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Labelling Axes

The Really Simple example showed how to create simple LineChart using a tiny amount of code. The graph showed some data but was missing horizontal and vertical axes. It was also missing a title. This example shows how to use the options attribute to make your graph look a bit more presentable.

Lets recap. We’ve got a graph on the screen using the following code:

[ mqttcogs_drawgoogle ]
       [ mqttcogs_data topics="mysensors_out/100/1/1/0/0" ]
[ /mqttcogs_drawgoogle ]

We are going to extend this and add a legend and axis labels to our graph. Here is the example updated to include some labelling

[ mqttcogs_drawgoogle options="{  series: {0:{labelInLegend: 'Soil'}},  curveType:'function',  title:'(100) My Kitchen Basil Temperature',  height:300,  hAxis: { title: 'DateTime(UTC)',format:'dd MMM HH:mm' },  vAxis: { title: 'Temp (C)' }}" ]
              [ mqttcogs_data limit="100" topics="mysensors_out/100/1/1/0/0" ] 
[/mqttcogs_drawgoogle ]

There aren’t any secrets here, the options attribute is a javascript object literal that is passed into the Google Visualization graph constructor. Here is a link to show the options attribute explained for the Google LineChart. The result is:

Notes:

  • I haven’t specified a width as the chart will automatically grow to fit the container.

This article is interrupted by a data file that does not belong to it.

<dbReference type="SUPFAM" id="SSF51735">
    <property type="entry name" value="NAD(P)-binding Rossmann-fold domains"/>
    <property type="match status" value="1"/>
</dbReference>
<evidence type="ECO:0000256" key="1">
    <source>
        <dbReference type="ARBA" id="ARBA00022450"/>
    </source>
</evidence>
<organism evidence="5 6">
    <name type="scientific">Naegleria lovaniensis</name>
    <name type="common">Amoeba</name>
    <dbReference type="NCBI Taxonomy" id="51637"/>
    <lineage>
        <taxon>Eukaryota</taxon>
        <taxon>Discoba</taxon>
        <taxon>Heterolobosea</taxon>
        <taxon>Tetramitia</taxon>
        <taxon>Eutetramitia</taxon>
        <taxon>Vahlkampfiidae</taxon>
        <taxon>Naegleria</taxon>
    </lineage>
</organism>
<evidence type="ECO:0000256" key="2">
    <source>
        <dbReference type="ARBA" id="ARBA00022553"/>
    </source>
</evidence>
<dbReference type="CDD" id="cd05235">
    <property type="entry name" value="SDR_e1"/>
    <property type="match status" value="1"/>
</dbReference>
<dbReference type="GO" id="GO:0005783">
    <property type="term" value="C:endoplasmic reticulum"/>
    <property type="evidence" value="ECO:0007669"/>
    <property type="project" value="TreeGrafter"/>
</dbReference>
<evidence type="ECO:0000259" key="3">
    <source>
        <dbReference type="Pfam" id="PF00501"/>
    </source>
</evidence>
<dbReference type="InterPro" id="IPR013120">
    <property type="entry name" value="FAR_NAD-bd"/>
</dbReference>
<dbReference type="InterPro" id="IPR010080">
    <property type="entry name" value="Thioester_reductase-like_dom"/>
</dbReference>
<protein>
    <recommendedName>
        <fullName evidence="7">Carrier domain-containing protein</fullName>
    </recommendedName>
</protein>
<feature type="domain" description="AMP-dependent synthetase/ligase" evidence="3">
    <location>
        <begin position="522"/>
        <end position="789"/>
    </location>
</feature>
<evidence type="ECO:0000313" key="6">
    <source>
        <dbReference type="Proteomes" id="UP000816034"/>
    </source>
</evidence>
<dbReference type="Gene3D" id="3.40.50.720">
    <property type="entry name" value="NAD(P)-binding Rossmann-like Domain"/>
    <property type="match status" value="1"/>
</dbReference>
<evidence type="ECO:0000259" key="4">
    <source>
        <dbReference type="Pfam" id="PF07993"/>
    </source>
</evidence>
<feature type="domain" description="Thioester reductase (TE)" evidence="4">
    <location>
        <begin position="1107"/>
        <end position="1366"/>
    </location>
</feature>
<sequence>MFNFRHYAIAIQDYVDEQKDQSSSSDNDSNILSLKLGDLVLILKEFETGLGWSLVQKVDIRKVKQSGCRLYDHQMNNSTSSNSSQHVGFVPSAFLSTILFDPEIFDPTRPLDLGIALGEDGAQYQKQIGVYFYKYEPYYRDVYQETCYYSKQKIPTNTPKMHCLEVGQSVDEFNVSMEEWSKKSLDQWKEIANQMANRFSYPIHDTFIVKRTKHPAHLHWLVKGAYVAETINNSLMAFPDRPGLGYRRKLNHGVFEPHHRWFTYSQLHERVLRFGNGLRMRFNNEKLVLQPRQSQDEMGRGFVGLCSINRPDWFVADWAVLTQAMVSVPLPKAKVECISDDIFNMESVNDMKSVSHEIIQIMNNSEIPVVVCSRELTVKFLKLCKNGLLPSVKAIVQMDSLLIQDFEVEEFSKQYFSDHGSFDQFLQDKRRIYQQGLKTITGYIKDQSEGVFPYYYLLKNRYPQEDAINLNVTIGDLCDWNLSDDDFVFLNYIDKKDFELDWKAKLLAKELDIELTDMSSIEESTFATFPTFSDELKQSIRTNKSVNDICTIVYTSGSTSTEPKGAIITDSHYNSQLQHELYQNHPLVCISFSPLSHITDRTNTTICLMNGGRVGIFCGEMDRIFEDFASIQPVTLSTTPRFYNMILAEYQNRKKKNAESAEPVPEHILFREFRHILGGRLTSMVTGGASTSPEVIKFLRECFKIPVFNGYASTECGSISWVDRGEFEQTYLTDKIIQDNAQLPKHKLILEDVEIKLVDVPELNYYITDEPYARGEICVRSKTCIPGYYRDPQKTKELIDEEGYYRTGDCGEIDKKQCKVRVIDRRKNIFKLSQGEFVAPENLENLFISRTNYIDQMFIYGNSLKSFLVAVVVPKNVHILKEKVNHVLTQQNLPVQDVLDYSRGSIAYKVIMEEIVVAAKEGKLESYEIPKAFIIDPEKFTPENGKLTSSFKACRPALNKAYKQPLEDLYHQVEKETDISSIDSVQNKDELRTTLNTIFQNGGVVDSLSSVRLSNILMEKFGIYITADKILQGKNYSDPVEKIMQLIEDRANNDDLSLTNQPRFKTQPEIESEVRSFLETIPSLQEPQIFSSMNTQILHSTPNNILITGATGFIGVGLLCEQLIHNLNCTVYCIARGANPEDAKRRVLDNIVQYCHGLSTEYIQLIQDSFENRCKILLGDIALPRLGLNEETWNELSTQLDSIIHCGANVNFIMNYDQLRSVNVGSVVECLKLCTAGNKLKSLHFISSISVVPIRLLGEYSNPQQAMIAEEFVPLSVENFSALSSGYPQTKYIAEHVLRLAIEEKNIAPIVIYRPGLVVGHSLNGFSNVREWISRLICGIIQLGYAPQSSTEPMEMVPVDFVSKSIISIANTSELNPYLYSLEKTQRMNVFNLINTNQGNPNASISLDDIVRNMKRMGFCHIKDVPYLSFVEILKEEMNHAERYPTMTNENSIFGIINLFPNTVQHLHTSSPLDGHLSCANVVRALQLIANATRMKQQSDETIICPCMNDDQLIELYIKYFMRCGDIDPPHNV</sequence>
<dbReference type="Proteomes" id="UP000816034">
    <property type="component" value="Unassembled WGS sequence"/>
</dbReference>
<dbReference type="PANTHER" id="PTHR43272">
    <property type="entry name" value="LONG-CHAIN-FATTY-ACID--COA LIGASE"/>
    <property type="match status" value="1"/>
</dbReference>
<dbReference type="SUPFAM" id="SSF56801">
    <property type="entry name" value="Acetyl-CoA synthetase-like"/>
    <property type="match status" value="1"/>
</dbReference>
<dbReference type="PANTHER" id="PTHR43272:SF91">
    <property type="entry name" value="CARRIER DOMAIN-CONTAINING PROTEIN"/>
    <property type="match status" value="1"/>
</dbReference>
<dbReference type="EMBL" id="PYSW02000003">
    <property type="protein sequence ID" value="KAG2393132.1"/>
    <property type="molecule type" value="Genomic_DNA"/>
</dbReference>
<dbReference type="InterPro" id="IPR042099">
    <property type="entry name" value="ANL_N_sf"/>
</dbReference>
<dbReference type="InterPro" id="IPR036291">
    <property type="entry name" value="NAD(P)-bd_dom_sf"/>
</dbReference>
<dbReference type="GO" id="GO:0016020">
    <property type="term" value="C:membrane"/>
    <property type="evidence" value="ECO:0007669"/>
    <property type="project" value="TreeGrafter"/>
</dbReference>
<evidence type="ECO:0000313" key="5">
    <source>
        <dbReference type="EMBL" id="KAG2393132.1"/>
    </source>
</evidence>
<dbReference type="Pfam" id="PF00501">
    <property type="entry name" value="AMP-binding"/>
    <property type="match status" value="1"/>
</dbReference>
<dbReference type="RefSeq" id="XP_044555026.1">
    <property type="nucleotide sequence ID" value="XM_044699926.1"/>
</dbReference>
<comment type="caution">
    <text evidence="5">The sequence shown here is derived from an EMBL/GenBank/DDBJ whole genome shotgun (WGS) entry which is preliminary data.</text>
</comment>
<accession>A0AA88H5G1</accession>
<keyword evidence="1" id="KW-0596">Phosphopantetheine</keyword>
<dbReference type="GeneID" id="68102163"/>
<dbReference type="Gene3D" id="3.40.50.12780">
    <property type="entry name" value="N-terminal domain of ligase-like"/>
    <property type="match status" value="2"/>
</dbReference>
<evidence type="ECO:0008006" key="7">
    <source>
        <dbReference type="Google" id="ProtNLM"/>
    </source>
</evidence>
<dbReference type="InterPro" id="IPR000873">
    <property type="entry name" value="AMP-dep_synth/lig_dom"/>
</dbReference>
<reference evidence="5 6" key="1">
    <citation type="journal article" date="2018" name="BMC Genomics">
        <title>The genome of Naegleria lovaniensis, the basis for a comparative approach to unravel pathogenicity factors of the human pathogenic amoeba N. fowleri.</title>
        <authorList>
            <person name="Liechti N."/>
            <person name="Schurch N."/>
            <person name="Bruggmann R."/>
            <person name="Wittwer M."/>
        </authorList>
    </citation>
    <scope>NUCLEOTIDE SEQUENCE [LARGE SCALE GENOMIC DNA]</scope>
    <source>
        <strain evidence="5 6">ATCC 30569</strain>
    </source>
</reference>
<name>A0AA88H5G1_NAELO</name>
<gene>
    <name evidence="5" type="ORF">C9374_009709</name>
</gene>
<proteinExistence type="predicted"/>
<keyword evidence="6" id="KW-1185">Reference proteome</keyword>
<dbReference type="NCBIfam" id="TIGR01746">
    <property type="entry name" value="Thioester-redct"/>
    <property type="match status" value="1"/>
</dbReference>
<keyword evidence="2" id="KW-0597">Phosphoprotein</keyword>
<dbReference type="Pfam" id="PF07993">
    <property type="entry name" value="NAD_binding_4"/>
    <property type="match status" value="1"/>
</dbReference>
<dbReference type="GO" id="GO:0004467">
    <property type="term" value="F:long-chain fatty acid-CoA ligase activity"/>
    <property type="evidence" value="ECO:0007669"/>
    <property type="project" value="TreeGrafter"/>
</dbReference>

• I’ve changed the curveType to ‘function’ to smooth out the graph



Really Simple

This example shows how to create simple LineChart using the smallest amount of code. Lets start by taking a look at the shortcode. As with all the examples, I’ve added a space after/before any square brackets to make sure that the shortcode is not processed. You need to remove this if you are copying this code!

[ mqttcogs_drawgoogle charttype="LineChart" options="{}" ] 
      [ mqttcogs_data topics="mysensors_out/100/1/1/0/0" ]
[ /mqttcogs_drawgoogle ]

There are two shortcodes you need to use. The outer shortcode mqttcogs_drawgoogle  to tell the plugin that you want to draw a graph and the inner shortcode mqtt_data to tell the plugin what data you want to use.

As you can see from the example, the only required at attribute you need to draw a graph is the topic you want to use as your series. Any attribute that is not specified is set to it’s default value.

The topic that I want to graph is mysensors_out/100/1/1/0/0. This is the standard MySensors format for sensor id 100’s temperature. You don’t have to use MySensors you can graph any MQTT data stream!

The output of this looks like this: